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Re: [webdesign-396] Working Blog Aggregater ready for comments.

From: Vince F.
Sent on: Tuesday, September 18, 2007 2:56 PM
Nate, (et al)

I intended on raising these issues at the meeting as it would be too  
much to put in an email ; )

I was hoping we could put this project in the proper context but I  
was just waiting for the meeting. Your points are all salient and I  
think that you could bring some good real-world planning experience  
to this project.

Anyway - interested folks should take note of Nate's email and come  
to the planning meeting with these concepts in mind. I think  the  
organizational direction is evolving as fast as the feature set.  
We're on to something good here and I am down to support it!

Back to work,

On Sep 18, 2007, at 2:24 PM, Nate Klaiber wrote:

> Greetings Everyone!
> Let me, for a minute, play the role of the devils advocate - or,  
> just the mean guy in the room - whichever you choose.
> "We now have a basic plan for the initial website. Rather than  
> waiting until everything is perfect (CMS, Forum, Mysql Backend  
> etc), we are just going to push ahead with something simple."
> What is our rush?
> Why would we put something out now, that we would ultimately want  
> to change in the long run? Why double our efforts? Why not build  
> what we need from the ground up, giving ourselves a solid  
> foundation to build and expand?
> We are a group of web professionals. We all come from a broad array  
> of different backgrounds. All of us are here to teach, learn, and  
> engage. Why not take this time to build something solid that we can  
> all be proud of, and that is a cohesive whole - something that  
> truly defines us. Yes, there are many technology options and open  
> source packages out there, but we are web professionals - why  
> couldn't we build what we need? If anything it can be a learning  
> process to those who want to know how to build a forum, or  
> understand how one should function. Even for those seeking out Open  
> Source options, they would be better educated when picking out  
> their options, as they know what to look for in a good forum (or  
> other functional piece of the website).
> We have programmers, designers, interface designers, illustrators,  
> copywriters...and the list goes on. Why can't we collaborate as a  
> group and build something that defines us? I know not everyone has  
> the time to devote to something like this, but personally I feel  
> blessed to be a part of a group like this and would love to help in  
> whatever way I could.
> What are our goals?
> I don't think we ever established real goals with our own  
> association website. What is the purpose of our website going to  
> be? Is our goal to be a forum? Is our goal to be a chat room? Is  
> our goal to be a social networking site? Interconnected pieces of  
> each?
> We could have short term goals like:
> - To promote web standards
> - To learn
> - To educate
> - To engage
> - To employ (some are looking to go freelance...?)
> Maybe even some long term goals like:
> - We become the central hub for cleveland and host events that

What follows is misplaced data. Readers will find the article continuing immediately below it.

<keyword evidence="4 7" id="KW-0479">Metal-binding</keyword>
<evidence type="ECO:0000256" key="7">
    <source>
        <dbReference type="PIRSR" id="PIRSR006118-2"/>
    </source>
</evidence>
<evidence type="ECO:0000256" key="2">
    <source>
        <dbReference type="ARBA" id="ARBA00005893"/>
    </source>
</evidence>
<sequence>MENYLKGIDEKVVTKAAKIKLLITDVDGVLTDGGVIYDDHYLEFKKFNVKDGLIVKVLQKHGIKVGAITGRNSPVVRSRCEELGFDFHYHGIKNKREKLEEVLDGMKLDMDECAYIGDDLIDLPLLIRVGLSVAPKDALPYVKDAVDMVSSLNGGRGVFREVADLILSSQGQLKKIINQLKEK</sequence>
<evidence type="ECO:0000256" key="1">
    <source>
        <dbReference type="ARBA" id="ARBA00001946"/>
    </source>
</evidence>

> would help educate the community
> - We become the strong voice of web standards/developmen­t in the  
> cleveland area
> - World domination
> Who is our audience?
> Is this site simply a sounding board for our current members, or is  
> it also an invitation for others to get involved? Are we an elitist  
> club, or an open community of web professionals?
> What is our message?
> When someone comes to our site - what is our message going to be to  
> them? Is our site one that will answer the 'Who, what, when, where,  
> and why' to a visitor who has never heard of the Cleveland Web  
> Standards Association? What about our 'calls to action'? Join?  
> Learn? Engage?
> What are our needs?
> Do we really need a full blown CMS? Why? Couldn't we create  
> something that fits our needs specifically. Do we need WYSIWYG  
> editors as professionals in the field? Do we need smileys and  
> emoticons all over the place? Do we need to shoehorn our specific  
> content into a CMS? I am not against CMS's, I just think we could  
> get away without some of the bloat that most of them bring. Again,  
> we are web professionals. We know what we need and how to achieve  
> it. This isn't about re-inventing the wheel - it is about building  
> to our needs, not forcing our needs into someone else's application.
> What are the building blocks?
> When it comes down to it - it is about using the right tools for  
> the job, not just using technology for technologies sake - so lets  
> thing about the tools, and why we are using them.
> We have the data heads and MySQL seems to be the choice for a data  
> backend. An excellent choice, at that. Joseph, as a data head -  
> wouldn't you like to sit down, plan out an overall schema for our  
> website, and watch as it gets deployed to a front-end interface? No  
> offense, but any monkey could install a CMS or a Forum, why can't  
> we build one to suite our needs and goals? Why not let this be a  
> learning experience for those who are up-and-coming data heads who  
> want to learn from the ways of a professional?
> PHP seems to be the language of choice, but are we opposed to other  
> options? I know there are some interested in Ruby and the Ruby on  
> Rails framework, is this an option? I would be satisfied with  
> either, PHP seems to be more widely used - so the majority of us  
> would probably encounter more PHP than Ruby.
> We have those who are extremely fluent in semantic HTML as well as